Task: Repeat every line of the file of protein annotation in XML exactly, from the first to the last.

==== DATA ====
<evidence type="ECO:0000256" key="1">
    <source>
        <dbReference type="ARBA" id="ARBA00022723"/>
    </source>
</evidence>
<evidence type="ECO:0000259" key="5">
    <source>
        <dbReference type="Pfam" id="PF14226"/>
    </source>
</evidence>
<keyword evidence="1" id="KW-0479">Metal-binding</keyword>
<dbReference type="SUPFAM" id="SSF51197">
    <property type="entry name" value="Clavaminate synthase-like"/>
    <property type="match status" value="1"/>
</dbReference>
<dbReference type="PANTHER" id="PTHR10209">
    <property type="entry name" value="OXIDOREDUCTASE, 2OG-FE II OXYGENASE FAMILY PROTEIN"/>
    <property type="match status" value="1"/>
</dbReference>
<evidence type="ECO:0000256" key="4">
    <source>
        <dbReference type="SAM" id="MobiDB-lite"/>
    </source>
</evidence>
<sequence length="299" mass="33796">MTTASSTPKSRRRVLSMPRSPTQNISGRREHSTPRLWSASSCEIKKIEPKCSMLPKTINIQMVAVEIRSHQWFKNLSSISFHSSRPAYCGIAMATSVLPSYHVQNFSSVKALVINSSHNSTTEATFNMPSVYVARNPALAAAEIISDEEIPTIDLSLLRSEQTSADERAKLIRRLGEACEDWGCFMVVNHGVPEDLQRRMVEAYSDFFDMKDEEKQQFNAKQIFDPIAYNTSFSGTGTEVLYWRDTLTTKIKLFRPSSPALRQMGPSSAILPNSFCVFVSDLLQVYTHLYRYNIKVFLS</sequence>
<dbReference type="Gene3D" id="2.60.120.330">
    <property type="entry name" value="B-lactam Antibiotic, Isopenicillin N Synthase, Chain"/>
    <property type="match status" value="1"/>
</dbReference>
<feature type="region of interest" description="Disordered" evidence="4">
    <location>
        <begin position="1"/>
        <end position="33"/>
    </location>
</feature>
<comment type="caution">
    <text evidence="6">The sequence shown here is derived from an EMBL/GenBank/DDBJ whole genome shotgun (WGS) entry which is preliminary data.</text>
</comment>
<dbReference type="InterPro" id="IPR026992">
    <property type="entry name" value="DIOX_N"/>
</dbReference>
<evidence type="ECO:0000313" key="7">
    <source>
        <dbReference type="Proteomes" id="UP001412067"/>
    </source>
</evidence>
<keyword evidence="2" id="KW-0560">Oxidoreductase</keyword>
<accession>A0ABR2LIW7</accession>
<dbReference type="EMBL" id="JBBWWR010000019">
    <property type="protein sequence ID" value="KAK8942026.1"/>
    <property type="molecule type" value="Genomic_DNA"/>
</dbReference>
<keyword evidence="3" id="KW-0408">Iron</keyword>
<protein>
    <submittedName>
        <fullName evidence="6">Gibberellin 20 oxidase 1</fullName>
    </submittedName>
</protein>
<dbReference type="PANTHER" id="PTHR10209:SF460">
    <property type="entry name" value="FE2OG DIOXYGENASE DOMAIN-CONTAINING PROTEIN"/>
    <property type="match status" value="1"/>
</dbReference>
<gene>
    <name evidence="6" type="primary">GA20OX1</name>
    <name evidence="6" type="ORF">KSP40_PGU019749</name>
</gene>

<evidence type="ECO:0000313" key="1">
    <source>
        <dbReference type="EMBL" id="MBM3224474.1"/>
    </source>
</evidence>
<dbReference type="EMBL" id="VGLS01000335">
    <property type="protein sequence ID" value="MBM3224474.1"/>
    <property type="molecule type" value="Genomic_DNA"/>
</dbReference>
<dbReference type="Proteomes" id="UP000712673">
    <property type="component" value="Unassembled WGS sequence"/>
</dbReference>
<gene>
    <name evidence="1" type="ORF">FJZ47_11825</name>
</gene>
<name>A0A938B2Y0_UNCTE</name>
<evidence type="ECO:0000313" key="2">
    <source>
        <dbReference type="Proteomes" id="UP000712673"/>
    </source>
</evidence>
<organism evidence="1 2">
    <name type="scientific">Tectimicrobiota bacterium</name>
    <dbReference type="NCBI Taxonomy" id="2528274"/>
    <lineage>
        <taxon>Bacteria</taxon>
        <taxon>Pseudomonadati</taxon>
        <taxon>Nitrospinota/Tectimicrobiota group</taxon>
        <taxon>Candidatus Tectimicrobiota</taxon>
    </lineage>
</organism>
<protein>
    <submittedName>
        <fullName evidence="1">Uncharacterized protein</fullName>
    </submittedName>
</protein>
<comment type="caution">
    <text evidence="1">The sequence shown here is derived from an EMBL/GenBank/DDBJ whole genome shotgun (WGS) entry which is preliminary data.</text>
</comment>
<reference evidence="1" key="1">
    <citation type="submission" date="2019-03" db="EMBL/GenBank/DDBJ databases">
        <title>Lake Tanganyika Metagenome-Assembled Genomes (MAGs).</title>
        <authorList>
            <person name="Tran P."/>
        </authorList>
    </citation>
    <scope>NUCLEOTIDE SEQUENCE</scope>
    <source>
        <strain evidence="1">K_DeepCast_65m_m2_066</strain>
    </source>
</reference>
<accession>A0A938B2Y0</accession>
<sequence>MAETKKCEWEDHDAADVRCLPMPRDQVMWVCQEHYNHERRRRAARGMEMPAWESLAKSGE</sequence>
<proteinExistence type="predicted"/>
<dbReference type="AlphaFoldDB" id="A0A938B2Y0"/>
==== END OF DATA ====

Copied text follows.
<evidence type="ECO:0000256" key="1">
    <source>
        <dbReference type="ARBA" id="ARBA00022723"/>
    </source>
</evidence>
<evidence type="ECO:0000259" key="5">
    <source>
        <dbReference type="Pfam" id="PF14226"/>
    </source>
</evidence>
<keyword evidence="1" id="KW-0479">Metal-binding</keyword>
<dbReference type="SUPFAM" id="SSF51197">
    <property type="entry name" value="Clavaminate synthase-like"/>
    <property type="match status" value="1"/>
</dbReference>
<dbReference type="PANTHER" id="PTHR10209">
    <property type="entry name" value="OXIDOREDUCTASE, 2OG-FE II OXYGENASE FAMILY PROTEIN"/>
    <property type="match status" value="1"/>
</dbReference>
<evidence type="ECO:0000256" key="4">
    <source>
        <dbReference type="SAM" id="MobiDB-lite"/>
    </source>
</evidence>
<sequence length="299" mass="33796">MTTASSTPKSRRRVLSMPRSPTQNISGRREHSTPRLWSASSCEIKKIEPKCSMLPKTINIQMVAVEIRSHQWFKNLSSISFHSSRPAYCGIAMATSVLPSYHVQNFSSVKALVINSSHNSTTEATFNMPSVYVARNPALAAAEIISDEEIPTIDLSLLRSEQTSADERAKLIRRLGEACEDWGCFMVVNHGVPEDLQRRMVEAYSDFFDMKDEEKQQFNAKQIFDPIAYNTSFSGTGTEVLYWRDTLTTKIKLFRPSSPALRQMGPSSAILPNSFCVFVSDLLQVYTHLYRYNIKVFLS</sequence>
<dbReference type="Gene3D" id="2.60.120.330">
    <property type="entry name" value="B-lactam Antibiotic, Isopenicillin N Synthase, Chain"/>
    <property type="match status" value="1"/>
</dbReference>
<feature type="region of interest" description="Disordered" evidence="4">
    <location>
        <begin position="1"/>
        <end position="33"/>
    </location>
</feature>
<comment type="caution">
    <text evidence="6">The sequence shown here is derived from an EMBL/GenBank/DDBJ whole genome shotgun (WGS) entry which is preliminary data.</text>
</comment>
<dbReference type="InterPro" id="IPR026992">
    <property type="entry name" value="DIOX_N"/>
</dbReference>
<evidence type="ECO:0000313" key="7">
    <source>
        <dbReference type="Proteomes" id="UP001412067"/>
    </source>
</evidence>
<keyword evidence="2" id="KW-0560">Oxidoreductase</keyword>
<accession>A0ABR2LIW7</accession>
<dbReference type="EMBL" id="JBBWWR010000019">
    <property type="protein sequence ID" value="KAK8942026.1"/>
    <property type="molecule type" value="Genomic_DNA"/>
</dbReference>
<keyword evidence="3" id="KW-0408">Iron</keyword>
<protein>
    <submittedName>
        <fullName evidence="6">Gibberellin 20 oxidase 1</fullName>
    </submittedName>
</protein>
<dbReference type="PANTHER" id="PTHR10209:SF460">
    <property type="entry name" value="FE2OG DIOXYGENASE DOMAIN-CONTAINING PROTEIN"/>
    <property type="match status" value="1"/>
</dbReference>
<gene>
    <name evidence="6" type="primary">GA20OX1</name>
    <name evidence="6" type="ORF">KSP40_PGU019749</name>
</gene>

<evidence type="ECO:0000313" key="1">
    <source>
        <dbReference type="EMBL" id="MBM3224474.1"/>
    </source>
</evidence>
<dbReference type="EMBL" id="VGLS01000335">
    <property type="protein sequence ID" value="MBM3224474.1"/>
    <property type="molecule type" value="Genomic_DNA"/>
</dbReference>
<dbReference type="Proteomes" id="UP000712673">
    <property type="component" value="Unassembled WGS sequence"/>
</dbReference>
<gene>
    <name evidence="1" type="ORF">FJZ47_11825</name>
</gene>
<name>A0A938B2Y0_UNCTE</name>
<evidence type="ECO:0000313" key="2">
    <source>
        <dbReference type="Proteomes" id="UP000712673"/>
    </source>
</evidence>
<organism evidence="1 2">
    <name type="scientific">Tectimicrobiota bacterium</name>
    <dbReference type="NCBI Taxonomy" id="2528274"/>
    <lineage>
        <taxon>Bacteria</taxon>
        <taxon>Pseudomonadati</taxon>
        <taxon>Nitrospinota/Tectimicrobiota group</taxon>
        <taxon>Candidatus Tectimicrobiota</taxon>
    </lineage>
</organism>
<protein>
    <submittedName>
        <fullName evidence="1">Uncharacterized protein</fullName>
    </submittedName>
</protein>
<comment type="caution">
    <text evidence="1">The sequence shown here is derived from an EMBL/GenBank/DDBJ whole genome shotgun (WGS) entry which is preliminary data.</text>
</comment>
<reference evidence="1" key="1">
    <citation type="submission" date="2019-03" db="EMBL/GenBank/DDBJ databases">
        <title>Lake Tanganyika Metagenome-Assembled Genomes (MAGs).</title>
        <authorList>
            <person name="Tran P."/>
        </authorList>
    </citation>
    <scope>NUCLEOTIDE SEQUENCE</scope>
    <source>
        <strain evidence="1">K_DeepCast_65m_m2_066</strain>
    </source>
</reference>
<accession>A0A938B2Y0</accession>
<sequence>MAETKKCEWEDHDAADVRCLPMPRDQVMWVCQEHYNHERRRRAARGMEMPAWESLAKSGE</sequence>
<proteinExistence type="predicted"/>
<dbReference type="AlphaFoldDB" id="A0A938B2Y0"/>